became a firm convert to the efficacy of mood stabilization by pharmacological
means after this experience. The paradigm shift in American psychiatry from
psychoanalytic to psychobiological began in earnest after lithium
Steven Sharfstein, M.D., presents a lecture at APA's 2005 Institute on
Psychiatric Services. "Despite the efforts of payers and their managed
care hired guns to reduce and constrain care," he said, "there is
a sense of rising expectations in society for effective psychiatric
But 35 years later, Semrad's question—How is it that you cannot sit
with this patient?—resonates anew.
Sharfstein cited 2001 data from APA's Practice Research Network showing
that only 37 percent of bipolar patients who were in outpatient treatment with
psychiatrists and who had indications for psychotherapy were receiving it.
In the era of managed care, Sharfstein asserted, the clinical gray zone in
which psychiatrists work has been a target for manipulation. Managed care"
has played havoc... by insisting on the least costly alternative and
successfully reducing the cost of care to the payers, especially
Managed care organizations have focused on what is known in economic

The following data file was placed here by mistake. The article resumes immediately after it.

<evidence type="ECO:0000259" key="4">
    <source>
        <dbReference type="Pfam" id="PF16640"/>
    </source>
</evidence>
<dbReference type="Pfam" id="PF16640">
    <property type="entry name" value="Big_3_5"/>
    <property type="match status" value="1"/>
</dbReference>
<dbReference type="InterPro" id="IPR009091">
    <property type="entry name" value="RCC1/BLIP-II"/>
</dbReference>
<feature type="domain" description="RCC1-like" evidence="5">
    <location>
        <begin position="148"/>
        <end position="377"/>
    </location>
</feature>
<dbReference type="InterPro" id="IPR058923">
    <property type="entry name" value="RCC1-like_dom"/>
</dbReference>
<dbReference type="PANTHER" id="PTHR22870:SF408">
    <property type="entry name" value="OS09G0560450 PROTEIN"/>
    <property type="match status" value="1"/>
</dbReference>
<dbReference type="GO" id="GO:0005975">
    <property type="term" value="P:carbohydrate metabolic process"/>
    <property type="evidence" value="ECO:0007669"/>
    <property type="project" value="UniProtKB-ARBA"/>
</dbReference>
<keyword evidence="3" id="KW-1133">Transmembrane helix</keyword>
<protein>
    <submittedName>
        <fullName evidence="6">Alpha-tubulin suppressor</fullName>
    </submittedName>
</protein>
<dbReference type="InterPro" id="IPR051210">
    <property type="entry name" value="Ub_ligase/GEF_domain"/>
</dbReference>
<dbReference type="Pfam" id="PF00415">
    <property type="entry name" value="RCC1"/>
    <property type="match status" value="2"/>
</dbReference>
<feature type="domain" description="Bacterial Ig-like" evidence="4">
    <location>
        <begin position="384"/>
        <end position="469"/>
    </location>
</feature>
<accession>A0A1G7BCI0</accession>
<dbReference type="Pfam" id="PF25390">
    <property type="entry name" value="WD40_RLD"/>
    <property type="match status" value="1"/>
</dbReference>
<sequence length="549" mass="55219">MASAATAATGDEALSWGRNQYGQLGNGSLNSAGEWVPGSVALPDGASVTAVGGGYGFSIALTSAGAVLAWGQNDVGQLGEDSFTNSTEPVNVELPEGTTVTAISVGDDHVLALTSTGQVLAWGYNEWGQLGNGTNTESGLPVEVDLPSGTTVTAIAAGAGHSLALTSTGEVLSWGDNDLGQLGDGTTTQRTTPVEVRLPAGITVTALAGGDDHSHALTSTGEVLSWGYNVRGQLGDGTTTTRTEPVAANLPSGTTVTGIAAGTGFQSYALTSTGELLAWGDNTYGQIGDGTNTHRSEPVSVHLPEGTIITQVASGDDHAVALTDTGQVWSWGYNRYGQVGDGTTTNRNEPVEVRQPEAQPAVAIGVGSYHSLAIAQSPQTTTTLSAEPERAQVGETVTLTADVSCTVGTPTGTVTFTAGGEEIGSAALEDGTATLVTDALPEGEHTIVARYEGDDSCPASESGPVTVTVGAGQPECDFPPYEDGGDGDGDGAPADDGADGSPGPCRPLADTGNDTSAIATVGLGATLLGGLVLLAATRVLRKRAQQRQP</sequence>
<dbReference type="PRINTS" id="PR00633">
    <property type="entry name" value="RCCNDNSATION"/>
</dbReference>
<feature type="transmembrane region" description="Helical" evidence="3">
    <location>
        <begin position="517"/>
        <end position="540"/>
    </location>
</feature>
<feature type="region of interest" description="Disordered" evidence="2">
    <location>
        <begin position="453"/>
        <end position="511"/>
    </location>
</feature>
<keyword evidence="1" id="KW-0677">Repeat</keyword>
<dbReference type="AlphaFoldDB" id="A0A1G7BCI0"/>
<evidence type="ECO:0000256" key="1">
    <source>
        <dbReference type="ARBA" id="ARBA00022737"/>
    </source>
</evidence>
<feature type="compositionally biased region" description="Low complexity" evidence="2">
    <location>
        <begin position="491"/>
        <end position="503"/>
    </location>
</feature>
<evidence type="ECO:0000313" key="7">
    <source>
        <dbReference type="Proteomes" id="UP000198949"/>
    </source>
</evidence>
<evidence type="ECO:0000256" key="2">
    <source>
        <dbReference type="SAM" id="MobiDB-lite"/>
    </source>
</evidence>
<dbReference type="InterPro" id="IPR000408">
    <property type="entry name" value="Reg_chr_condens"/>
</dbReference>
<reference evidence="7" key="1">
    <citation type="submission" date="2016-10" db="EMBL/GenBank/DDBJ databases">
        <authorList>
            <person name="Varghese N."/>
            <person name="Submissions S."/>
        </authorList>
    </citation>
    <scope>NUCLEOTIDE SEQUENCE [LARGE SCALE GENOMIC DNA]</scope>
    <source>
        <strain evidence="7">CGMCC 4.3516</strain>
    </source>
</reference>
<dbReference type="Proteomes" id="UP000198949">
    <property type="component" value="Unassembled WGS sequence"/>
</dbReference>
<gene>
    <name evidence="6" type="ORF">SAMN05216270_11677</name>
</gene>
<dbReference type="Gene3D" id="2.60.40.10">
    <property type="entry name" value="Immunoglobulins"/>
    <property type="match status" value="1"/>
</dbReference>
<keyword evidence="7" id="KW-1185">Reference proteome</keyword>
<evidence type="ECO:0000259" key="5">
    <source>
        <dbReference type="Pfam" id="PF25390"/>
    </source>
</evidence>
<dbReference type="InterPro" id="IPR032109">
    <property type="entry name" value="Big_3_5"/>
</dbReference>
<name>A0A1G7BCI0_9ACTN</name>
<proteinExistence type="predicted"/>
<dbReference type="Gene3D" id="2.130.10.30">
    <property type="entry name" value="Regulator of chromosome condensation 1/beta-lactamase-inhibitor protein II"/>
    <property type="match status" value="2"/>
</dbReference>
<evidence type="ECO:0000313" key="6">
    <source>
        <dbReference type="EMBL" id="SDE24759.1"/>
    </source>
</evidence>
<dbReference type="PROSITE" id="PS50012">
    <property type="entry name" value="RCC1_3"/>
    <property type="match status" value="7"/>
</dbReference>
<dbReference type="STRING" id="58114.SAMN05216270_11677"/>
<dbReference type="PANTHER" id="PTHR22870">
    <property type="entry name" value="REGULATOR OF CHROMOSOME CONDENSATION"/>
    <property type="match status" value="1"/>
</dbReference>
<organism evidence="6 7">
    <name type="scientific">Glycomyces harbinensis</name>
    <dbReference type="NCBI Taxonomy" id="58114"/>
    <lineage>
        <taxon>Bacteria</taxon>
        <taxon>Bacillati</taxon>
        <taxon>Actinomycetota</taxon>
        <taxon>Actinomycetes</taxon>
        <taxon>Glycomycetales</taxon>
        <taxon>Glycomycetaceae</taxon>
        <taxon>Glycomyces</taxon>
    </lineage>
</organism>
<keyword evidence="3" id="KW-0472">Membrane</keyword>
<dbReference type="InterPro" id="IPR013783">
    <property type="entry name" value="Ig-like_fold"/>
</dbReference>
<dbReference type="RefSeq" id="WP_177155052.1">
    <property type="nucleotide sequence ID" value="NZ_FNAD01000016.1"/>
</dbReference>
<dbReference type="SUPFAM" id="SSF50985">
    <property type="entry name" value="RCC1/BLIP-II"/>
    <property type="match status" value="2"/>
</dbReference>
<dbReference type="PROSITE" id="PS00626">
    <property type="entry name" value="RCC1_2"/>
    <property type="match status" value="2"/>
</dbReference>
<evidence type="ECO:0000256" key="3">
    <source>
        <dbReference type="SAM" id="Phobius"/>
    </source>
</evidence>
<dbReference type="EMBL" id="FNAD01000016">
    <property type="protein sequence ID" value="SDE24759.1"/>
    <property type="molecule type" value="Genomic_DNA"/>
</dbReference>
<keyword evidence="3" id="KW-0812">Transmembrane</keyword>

circles as "efficiency risk"—the cost-benefit ratio of
treating a group or category of patients—at the expense of what might be
good for individual patients, Sharfstein observed.
He cited the example of 28-day hospital stays for substance abuse
treatment, an approach that proliferated in the 1980s with little or no
evidence for the efficacy of that "magical" timeframe. The 28-day
program was in time managed virtually out of existence—even as health
plans failed to offer less-intensive
APA President Steven Sharfstein, M.D., opens APA's Institute on
Psychiatric Services last month in San Diego with the traditional bell-ringing
ceremony. Sharfstein discussed the clinical and ethical challenges today's
"Treating all patients with substance use disorders with 28-day
programs is clearly wasteful," he said. "Having no inpatient
coverage, however, for such patients is clearly risky."
Today, Sharfstein said, modern clinicians have more options than ever for
individualizing care across the clinical gray zone.
These include combinations of medications and psychotherapy;
dialectical-behavior therapy for patients with borderline personality
disorder; cognitive-behavioral therapy for depression, anxiety, and residual
symptoms of schizophrenia; family education for patients with schizophrenia
living at home; assertive community treatment; supported employment; and
multimodal treatment of children with attention-deficit/hyperactivity
disorder. And in the era of the "recovery movement," there is a
widening recognition that treatment works.
"Despite the efforts of payers and their managed care hired guns to
reduce and constrain care, there is a sense of rising expectations in society
for effective psychiatric care," Sharfstein said. "This is a very
good time in the field. More medical students from American medical schools
are selecting psychiatry over the last few years, and they are doing so for a
reason. Patients get better with treatment, we can make a good living, and the
work has never been more interesting." ▪